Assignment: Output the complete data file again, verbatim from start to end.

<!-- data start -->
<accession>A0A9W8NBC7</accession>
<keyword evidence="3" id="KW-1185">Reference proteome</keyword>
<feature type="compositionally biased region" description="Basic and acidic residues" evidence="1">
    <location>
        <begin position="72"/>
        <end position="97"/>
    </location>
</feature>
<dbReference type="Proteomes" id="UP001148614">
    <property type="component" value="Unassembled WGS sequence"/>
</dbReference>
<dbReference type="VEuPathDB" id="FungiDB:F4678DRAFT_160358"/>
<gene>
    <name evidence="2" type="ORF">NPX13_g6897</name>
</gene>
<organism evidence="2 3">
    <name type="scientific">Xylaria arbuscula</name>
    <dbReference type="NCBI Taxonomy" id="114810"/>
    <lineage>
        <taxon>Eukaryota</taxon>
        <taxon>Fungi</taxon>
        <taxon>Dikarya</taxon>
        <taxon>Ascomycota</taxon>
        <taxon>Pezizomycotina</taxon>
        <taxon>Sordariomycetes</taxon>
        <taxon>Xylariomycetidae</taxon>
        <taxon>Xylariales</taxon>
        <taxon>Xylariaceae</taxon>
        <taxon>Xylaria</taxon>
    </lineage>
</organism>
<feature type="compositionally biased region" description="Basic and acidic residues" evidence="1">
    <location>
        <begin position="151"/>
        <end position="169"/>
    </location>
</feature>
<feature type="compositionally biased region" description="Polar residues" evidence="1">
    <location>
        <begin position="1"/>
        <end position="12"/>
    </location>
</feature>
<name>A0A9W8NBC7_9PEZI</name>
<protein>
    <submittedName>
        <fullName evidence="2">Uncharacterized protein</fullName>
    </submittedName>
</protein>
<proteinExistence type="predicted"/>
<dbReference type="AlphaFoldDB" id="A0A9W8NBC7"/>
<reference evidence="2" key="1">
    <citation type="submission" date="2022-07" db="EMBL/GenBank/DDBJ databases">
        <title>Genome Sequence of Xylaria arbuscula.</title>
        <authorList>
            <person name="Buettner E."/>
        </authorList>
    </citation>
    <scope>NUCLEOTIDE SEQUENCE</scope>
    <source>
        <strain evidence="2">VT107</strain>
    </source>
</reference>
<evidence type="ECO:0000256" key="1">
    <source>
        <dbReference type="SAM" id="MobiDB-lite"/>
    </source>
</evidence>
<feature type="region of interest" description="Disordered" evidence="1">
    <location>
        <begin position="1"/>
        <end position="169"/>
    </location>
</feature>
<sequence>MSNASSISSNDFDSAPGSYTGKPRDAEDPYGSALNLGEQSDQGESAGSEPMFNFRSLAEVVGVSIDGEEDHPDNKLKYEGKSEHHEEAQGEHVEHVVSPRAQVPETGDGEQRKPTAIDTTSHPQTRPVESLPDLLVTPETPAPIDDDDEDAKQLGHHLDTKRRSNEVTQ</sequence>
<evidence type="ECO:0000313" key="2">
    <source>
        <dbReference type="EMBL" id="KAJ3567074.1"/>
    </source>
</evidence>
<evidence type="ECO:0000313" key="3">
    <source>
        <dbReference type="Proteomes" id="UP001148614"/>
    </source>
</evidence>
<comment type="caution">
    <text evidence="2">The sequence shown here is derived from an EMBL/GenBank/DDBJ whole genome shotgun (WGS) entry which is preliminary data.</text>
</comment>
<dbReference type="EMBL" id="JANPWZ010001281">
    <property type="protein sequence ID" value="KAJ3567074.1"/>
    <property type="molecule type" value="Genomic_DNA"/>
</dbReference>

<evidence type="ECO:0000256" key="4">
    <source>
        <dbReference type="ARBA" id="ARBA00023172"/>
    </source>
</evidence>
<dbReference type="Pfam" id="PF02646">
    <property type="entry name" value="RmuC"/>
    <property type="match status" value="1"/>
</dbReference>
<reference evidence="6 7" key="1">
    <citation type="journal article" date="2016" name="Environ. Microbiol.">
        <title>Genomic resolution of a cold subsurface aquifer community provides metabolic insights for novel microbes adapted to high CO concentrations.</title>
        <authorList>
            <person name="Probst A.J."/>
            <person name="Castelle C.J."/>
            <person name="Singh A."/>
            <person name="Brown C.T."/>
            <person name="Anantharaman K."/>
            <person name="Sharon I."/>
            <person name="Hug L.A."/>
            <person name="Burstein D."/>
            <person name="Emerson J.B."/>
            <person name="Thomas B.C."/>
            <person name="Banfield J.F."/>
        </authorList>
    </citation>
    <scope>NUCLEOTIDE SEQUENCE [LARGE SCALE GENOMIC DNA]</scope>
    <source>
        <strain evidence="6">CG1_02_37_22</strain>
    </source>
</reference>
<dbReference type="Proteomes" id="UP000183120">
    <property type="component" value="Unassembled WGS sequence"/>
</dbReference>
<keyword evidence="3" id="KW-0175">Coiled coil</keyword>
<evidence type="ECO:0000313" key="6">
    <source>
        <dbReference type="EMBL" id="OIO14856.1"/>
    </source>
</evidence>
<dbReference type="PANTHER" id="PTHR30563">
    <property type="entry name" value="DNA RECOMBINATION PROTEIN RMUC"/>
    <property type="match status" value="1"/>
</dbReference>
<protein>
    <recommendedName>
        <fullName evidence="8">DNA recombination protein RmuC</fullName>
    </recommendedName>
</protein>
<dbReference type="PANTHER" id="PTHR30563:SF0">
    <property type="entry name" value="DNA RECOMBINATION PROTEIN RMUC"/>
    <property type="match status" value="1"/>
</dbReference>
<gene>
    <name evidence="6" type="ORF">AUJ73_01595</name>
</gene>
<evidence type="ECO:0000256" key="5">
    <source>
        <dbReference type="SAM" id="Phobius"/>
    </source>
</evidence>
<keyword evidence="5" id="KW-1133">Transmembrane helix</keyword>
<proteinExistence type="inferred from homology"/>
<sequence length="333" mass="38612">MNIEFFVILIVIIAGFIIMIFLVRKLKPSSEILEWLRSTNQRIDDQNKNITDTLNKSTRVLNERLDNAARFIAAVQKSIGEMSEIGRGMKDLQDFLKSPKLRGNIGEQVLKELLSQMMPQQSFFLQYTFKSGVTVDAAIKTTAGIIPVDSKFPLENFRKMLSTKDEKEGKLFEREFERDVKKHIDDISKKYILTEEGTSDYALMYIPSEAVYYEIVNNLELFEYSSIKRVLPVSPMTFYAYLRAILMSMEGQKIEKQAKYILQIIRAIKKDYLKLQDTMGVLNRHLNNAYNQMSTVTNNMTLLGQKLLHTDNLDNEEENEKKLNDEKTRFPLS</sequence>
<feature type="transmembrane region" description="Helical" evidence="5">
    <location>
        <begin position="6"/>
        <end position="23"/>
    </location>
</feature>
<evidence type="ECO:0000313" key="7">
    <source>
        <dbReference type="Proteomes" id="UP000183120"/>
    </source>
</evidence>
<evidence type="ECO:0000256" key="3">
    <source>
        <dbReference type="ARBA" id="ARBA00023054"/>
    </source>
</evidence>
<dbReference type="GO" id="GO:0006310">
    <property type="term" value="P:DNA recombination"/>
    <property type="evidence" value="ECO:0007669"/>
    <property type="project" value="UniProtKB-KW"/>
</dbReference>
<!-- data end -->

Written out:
<accession>A0A9W8NBC7</accession>
<keyword evidence="3" id="KW-1185">Reference proteome</keyword>
<feature type="compositionally biased region" description="Basic and acidic residues" evidence="1">
    <location>
        <begin position="72"/>
        <end position="97"/>
    </location>
</feature>
<dbReference type="Proteomes" id="UP001148614">
    <property type="component" value="Unassembled WGS sequence"/>
</dbReference>
<dbReference type="VEuPathDB" id="FungiDB:F4678DRAFT_160358"/>
<gene>
    <name evidence="2" type="ORF">NPX13_g6897</name>
</gene>
<organism evidence="2 3">
    <name type="scientific">Xylaria arbuscula</name>
    <dbReference type="NCBI Taxonomy" id="114810"/>
    <lineage>
        <taxon>Eukaryota</taxon>
        <taxon>Fungi</taxon>
        <taxon>Dikarya</taxon>
        <taxon>Ascomycota</taxon>
        <taxon>Pezizomycotina</taxon>
        <taxon>Sordariomycetes</taxon>
        <taxon>Xylariomycetidae</taxon>
        <taxon>Xylariales</taxon>
        <taxon>Xylariaceae</taxon>
        <taxon>Xylaria</taxon>
    </lineage>
</organism>
<feature type="compositionally biased region" description="Basic and acidic residues" evidence="1">
    <location>
        <begin position="151"/>
        <end position="169"/>
    </location>
</feature>
<feature type="compositionally biased region" description="Polar residues" evidence="1">
    <location>
        <begin position="1"/>
        <end position="12"/>
    </location>
</feature>
<name>A0A9W8NBC7_9PEZI</name>
<protein>
    <submittedName>
        <fullName evidence="2">Uncharacterized protein</fullName>
    </submittedName>
</protein>
<proteinExistence type="predicted"/>
<dbReference type="AlphaFoldDB" id="A0A9W8NBC7"/>
<reference evidence="2" key="1">
    <citation type="submission" date="2022-07" db="EMBL/GenBank/DDBJ databases">
        <title>Genome Sequence of Xylaria arbuscula.</title>
        <authorList>
            <person name="Buettner E."/>
        </authorList>
    </citation>
    <scope>NUCLEOTIDE SEQUENCE</scope>
    <source>
        <strain evidence="2">VT107</strain>
    </source>
</reference>
<evidence type="ECO:0000256" key="1">
    <source>
        <dbReference type="SAM" id="MobiDB-lite"/>
    </source>
</evidence>
<feature type="region of interest" description="Disordered" evidence="1">
    <location>
        <begin position="1"/>
        <end position="169"/>
    </location>
</feature>
<sequence>MSNASSISSNDFDSAPGSYTGKPRDAEDPYGSALNLGEQSDQGESAGSEPMFNFRSLAEVVGVSIDGEEDHPDNKLKYEGKSEHHEEAQGEHVEHVVSPRAQVPETGDGEQRKPTAIDTTSHPQTRPVESLPDLLVTPETPAPIDDDDEDAKQLGHHLDTKRRSNEVTQ</sequence>
<evidence type="ECO:0000313" key="2">
    <source>
        <dbReference type="EMBL" id="KAJ3567074.1"/>
    </source>
</evidence>
<evidence type="ECO:0000313" key="3">
    <source>
        <dbReference type="Proteomes" id="UP001148614"/>
    </source>
</evidence>
<comment type="caution">
    <text evidence="2">The sequence shown here is derived from an EMBL/GenBank/DDBJ whole genome shotgun (WGS) entry which is preliminary data.</text>
</comment>
<dbReference type="EMBL" id="JANPWZ010001281">
    <property type="protein sequence ID" value="KAJ3567074.1"/>
    <property type="molecule type" value="Genomic_DNA"/>
</dbReference>

<evidence type="ECO:0000256" key="4">
    <source>
        <dbReference type="ARBA" id="ARBA00023172"/>
    </source>
</evidence>
<dbReference type="Pfam" id="PF02646">
    <property type="entry name" value="RmuC"/>
    <property type="match status" value="1"/>
</dbReference>
<reference evidence="6 7" key="1">
    <citation type="journal article" date="2016" name="Environ. Microbiol.">
        <title>Genomic resolution of a cold subsurface aquifer community provides metabolic insights for novel microbes adapted to high CO concentrations.</title>
        <authorList>
            <person name="Probst A.J."/>
            <person name="Castelle C.J."/>
            <person name="Singh A."/>
            <person name="Brown C.T."/>
            <person name="Anantharaman K."/>
            <person name="Sharon I."/>
            <person name="Hug L.A."/>
            <person name="Burstein D."/>
            <person name="Emerson J.B."/>
            <person name="Thomas B.C."/>
            <person name="Banfield J.F."/>
        </authorList>
    </citation>
    <scope>NUCLEOTIDE SEQUENCE [LARGE SCALE GENOMIC DNA]</scope>
    <source>
        <strain evidence="6">CG1_02_37_22</strain>
    </source>
</reference>
<dbReference type="Proteomes" id="UP000183120">
    <property type="component" value="Unassembled WGS sequence"/>
</dbReference>
<keyword evidence="3" id="KW-0175">Coiled coil</keyword>
<evidence type="ECO:0000313" key="6">
    <source>
        <dbReference type="EMBL" id="OIO14856.1"/>
    </source>
</evidence>
<dbReference type="PANTHER" id="PTHR30563">
    <property type="entry name" value="DNA RECOMBINATION PROTEIN RMUC"/>
    <property type="match status" value="1"/>
</dbReference>
<protein>
    <recommendedName>
        <fullName evidence="8">DNA recombination protein RmuC</fullName>
    </recommendedName>
</protein>
<dbReference type="PANTHER" id="PTHR30563:SF0">
    <property type="entry name" value="DNA RECOMBINATION PROTEIN RMUC"/>
    <property type="match status" value="1"/>
</dbReference>
<gene>
    <name evidence="6" type="ORF">AUJ73_01595</name>
</gene>
<evidence type="ECO:0000256" key="5">
    <source>
        <dbReference type="SAM" id="Phobius"/>
    </source>
</evidence>
<keyword evidence="5" id="KW-1133">Transmembrane helix</keyword>
<proteinExistence type="inferred from homology"/>
<sequence length="333" mass="38612">MNIEFFVILIVIIAGFIIMIFLVRKLKPSSEILEWLRSTNQRIDDQNKNITDTLNKSTRVLNERLDNAARFIAAVQKSIGEMSEIGRGMKDLQDFLKSPKLRGNIGEQVLKELLSQMMPQQSFFLQYTFKSGVTVDAAIKTTAGIIPVDSKFPLENFRKMLSTKDEKEGKLFEREFERDVKKHIDDISKKYILTEEGTSDYALMYIPSEAVYYEIVNNLELFEYSSIKRVLPVSPMTFYAYLRAILMSMEGQKIEKQAKYILQIIRAIKKDYLKLQDTMGVLNRHLNNAYNQMSTVTNNMTLLGQKLLHTDNLDNEEENEKKLNDEKTRFPLS</sequence>
<feature type="transmembrane region" description="Helical" evidence="5">
    <location>
        <begin position="6"/>
        <end position="23"/>
    </location>
</feature>
<evidence type="ECO:0000313" key="7">
    <source>
        <dbReference type="Proteomes" id="UP000183120"/>
    </source>
</evidence>
<evidence type="ECO:0000256" key="3">
    <source>
        <dbReference type="ARBA" id="ARBA00023054"/>
    </source>
</evidence>
<dbReference type="GO" id="GO:0006310">
    <property type="term" value="P:DNA recombination"/>
    <property type="evidence" value="ECO:0007669"/>
    <property type="project" value="UniProtKB-KW"/>
</dbReference>